(note added 10/18/12 12:39am - just suddenly realized this was 3 weeks ago)

Two weeks ago i woke up in Nebraska.
Let me start by admitting that i have always had something against Nebraska.
I don't know why, but it was my least favorite state in the union.
Ever since i was a kid i'd say I'd rather go to Nebraska to indicate how awful something was.
In middle school marching band when we weren't practicing well our director would say we sounded like a band from Hooterville, Nebraska.
Soooooo, my hopes for Nebraska were kinda low. I mean, i hoped it was more interesting than i thought it would be, but i didn't really expect much.
Thank goodness for low expectations because Nebraska was boring.
I mean mind numbingly boring.
Don't get me wrong, i'm sure Nebraska is full of good people and i appreciate its agricultural contributions, but driving 14 gajillion miles along I-80 through Nebraska was brutal.
And there was no cell phone reception.
 Let me clarify: the cell provider was Fred's Windows, Door Sashes, Airline and Communications, LLC so if you had them as a provider you had reception. Since i was driving i didn't notice at first, but it did seem weird that i wasn't receiving any texts.
In fact, as we neared the edge of Nebraska i said to Nancy, Hey, Is that a cell tower? and my phone blew up with back logged messages. David -our official trip navigator- thought Nebraska had managed to bore me to death cause he hadn't heard anything for hours.
To Nebraska's credit there was one really cool thing along the highway, actually over the highway:
photo credit: Ken Dewey
That my friends is the Great Platt River Archway Monument in Kearny, NE.
Magnificent, huh?
 It appears literally out of nowhere like a mirage, but has almost no signage and there is no exit nearby so that you can get off and explore it.
Really Nebraska?
You have one cool thing on the entire length of I-80 and you make it inaccessible?
I take it back, there was one other interesting thing on the side of the highway:

Nancy took this picture of a giant howling coyote silhouette when i'd taken an exit to play musical cats.
A giant howling coyote silhouette.
Who'd have guessed that?
I didn't know that Nebraska considered itself part of the Southwest, but okay.

It is certainly more interesting than the one picture i took in Nebraska that day:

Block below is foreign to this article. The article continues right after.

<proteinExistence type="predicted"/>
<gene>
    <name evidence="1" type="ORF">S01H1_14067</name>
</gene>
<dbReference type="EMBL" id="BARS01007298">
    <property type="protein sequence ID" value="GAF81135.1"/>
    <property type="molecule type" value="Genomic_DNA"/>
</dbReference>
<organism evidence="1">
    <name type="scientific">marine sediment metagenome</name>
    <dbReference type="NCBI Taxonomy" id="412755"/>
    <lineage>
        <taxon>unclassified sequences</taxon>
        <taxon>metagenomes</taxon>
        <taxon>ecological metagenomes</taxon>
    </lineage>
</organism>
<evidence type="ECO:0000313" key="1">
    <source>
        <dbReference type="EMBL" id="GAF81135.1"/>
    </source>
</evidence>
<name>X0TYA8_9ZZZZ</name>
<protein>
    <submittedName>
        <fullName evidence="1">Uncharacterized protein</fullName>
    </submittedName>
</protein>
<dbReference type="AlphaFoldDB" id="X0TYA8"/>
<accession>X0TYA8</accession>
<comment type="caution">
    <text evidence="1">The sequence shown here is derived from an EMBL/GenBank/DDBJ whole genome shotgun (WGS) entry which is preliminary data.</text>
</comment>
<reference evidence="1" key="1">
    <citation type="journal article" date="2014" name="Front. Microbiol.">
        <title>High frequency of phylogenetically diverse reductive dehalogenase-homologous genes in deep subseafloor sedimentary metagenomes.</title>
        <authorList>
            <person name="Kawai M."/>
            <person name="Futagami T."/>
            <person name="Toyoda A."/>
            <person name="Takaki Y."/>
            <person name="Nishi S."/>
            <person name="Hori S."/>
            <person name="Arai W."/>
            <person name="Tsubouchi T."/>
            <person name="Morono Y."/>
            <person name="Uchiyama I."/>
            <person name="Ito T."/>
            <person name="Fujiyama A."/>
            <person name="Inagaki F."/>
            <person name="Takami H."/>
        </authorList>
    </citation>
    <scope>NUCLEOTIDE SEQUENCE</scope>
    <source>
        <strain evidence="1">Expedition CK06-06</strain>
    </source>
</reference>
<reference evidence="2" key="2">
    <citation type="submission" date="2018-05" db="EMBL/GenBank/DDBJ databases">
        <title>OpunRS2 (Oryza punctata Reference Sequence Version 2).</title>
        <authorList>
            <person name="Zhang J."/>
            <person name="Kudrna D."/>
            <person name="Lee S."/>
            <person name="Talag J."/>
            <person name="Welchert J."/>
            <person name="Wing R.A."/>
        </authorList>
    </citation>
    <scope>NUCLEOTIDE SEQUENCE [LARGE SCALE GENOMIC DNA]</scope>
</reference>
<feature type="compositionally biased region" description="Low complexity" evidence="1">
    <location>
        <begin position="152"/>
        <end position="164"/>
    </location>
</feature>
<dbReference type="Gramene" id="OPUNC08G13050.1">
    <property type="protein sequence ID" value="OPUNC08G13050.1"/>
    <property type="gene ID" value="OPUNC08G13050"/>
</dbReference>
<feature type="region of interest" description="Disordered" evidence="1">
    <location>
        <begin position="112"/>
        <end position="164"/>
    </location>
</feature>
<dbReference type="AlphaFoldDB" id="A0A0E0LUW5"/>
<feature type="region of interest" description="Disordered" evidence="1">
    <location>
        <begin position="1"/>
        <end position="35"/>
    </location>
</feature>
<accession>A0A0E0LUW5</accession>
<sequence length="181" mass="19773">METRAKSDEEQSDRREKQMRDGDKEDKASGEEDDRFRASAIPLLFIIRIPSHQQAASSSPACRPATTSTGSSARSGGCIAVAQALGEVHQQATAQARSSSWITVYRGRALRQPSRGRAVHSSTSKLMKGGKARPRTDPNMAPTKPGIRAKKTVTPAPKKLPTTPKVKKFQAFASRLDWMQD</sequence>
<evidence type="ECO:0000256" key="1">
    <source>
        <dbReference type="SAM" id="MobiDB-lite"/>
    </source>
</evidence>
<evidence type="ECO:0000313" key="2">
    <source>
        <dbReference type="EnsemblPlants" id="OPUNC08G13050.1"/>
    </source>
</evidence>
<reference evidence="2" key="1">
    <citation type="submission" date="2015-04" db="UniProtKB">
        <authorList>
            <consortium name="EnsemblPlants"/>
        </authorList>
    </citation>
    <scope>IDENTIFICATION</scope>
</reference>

In fairness to Nebraska i will say that these signs continue throughout the drive on I-80 in other states, but you can understand my alarm in seeing it for the first time that Nebraska sometimes closed the highway. I mean, you don't close highways on the East Coast; at least not in the Mid-Atlantic. Yes, i realize it probably has to do with snow drifts and stuff i don't have to worry about in the Metroplex, but c'mon people, they close the highway. Scary.
My Nebraska journey can best be described by a quote from one of my favorite cartoon shows, Codename: Kids Next Door when at the end of a mission Numbah Five muses I should have seen it all along: Nebraska is the color of lima beans and tears.
Soon after cell phone reception indicated that we were near the end of Nebraska i noticed that clouds were gathering and commented that it looked like we were driving up into heaven.

I was right.

And what a state.
I'm sure Wyoming would be amazing anywhere, but in comparison to Nebraska it was the most interesting, beautiful place on the earth.

Here i am taking the new state picture and immediately afterwards i took these comparison shots standing in the same location and just turning around.

Look back and forth: Nebraska, Wyoming, Nebraska, Wyoming
There is that much of a difference even at the state line.
When we stopped at the Wyoming Welcome center i continued to be delighted by the interesting signage and the nature walk and even the little boots and cowboy hats on the man/woman figures on the restroom doors. Everything about Wyoming said We're awesome and we're so glad you are here to share in our awesomeness. I was glad for us, too.
This corner of the state is super close to Colorado
 so we dipped down for me to get a NEW STATE!

We could see the Rockies for the first time way off in the distance, but a storm was rolling in over us so we didn't linger.
We only went about 20 miles into Colorado and then turned around to get back on track and randomly saw another giant silhouette on the side of the highway.
This time at least it was an animal that actually made sense.
In fact, we passed a bison farm on the way out of Colorado.
I noticed 3 furry animals back away from the fence and said Look, bison! but then noticed they were kinda long and not dark brown and proclaimed Ostriches! cause that seemed more likely but as the word left my lips we were actually close enough for me to call out Camels!
Yes, random camels on the side of the highway.
 Oh Colorado; you were more interesting in 30 minutes than Nebraska was all day.
The skies really opened up at that point and we stopped a little early as there was a convenient Motel 6 with outside doors right off the highway in Cheyenne.
Day Three: Nebraska, Wyoming, Colorado, Wyoming; 494 miles